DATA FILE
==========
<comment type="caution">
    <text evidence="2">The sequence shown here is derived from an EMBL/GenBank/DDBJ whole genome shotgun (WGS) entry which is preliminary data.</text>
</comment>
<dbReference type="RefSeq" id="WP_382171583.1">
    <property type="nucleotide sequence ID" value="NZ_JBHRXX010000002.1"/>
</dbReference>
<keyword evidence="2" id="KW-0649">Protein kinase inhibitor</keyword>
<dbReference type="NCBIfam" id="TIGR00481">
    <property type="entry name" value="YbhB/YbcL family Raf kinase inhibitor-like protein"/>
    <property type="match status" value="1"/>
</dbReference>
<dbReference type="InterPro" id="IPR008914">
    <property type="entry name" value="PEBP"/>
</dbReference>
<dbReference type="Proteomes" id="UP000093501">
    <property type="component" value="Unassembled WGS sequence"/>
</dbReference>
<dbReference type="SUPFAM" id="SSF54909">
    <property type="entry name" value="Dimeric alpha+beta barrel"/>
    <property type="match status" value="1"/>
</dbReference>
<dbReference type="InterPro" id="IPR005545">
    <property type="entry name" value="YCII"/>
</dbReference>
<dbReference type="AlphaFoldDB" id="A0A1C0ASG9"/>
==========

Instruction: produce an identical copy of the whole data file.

<comment type="caution">
    <text evidence="2">The sequence shown here is derived from an EMBL/GenBank/DDBJ whole genome shotgun (WGS) entry which is preliminary data.</text>
</comment>
<dbReference type="RefSeq" id="WP_382171583.1">
    <property type="nucleotide sequence ID" value="NZ_JBHRXX010000002.1"/>
</dbReference>
<keyword evidence="2" id="KW-0649">Protein kinase inhibitor</keyword>
<dbReference type="NCBIfam" id="TIGR00481">
    <property type="entry name" value="YbhB/YbcL family Raf kinase inhibitor-like protein"/>
    <property type="match status" value="1"/>
</dbReference>
<dbReference type="InterPro" id="IPR008914">
    <property type="entry name" value="PEBP"/>
</dbReference>
<dbReference type="Proteomes" id="UP000093501">
    <property type="component" value="Unassembled WGS sequence"/>
</dbReference>
<dbReference type="SUPFAM" id="SSF54909">
    <property type="entry name" value="Dimeric alpha+beta barrel"/>
    <property type="match status" value="1"/>
</dbReference>
<dbReference type="InterPro" id="IPR005545">
    <property type="entry name" value="YCII"/>
</dbReference>
<dbReference type="AlphaFoldDB" id="A0A1C0ASG9"/>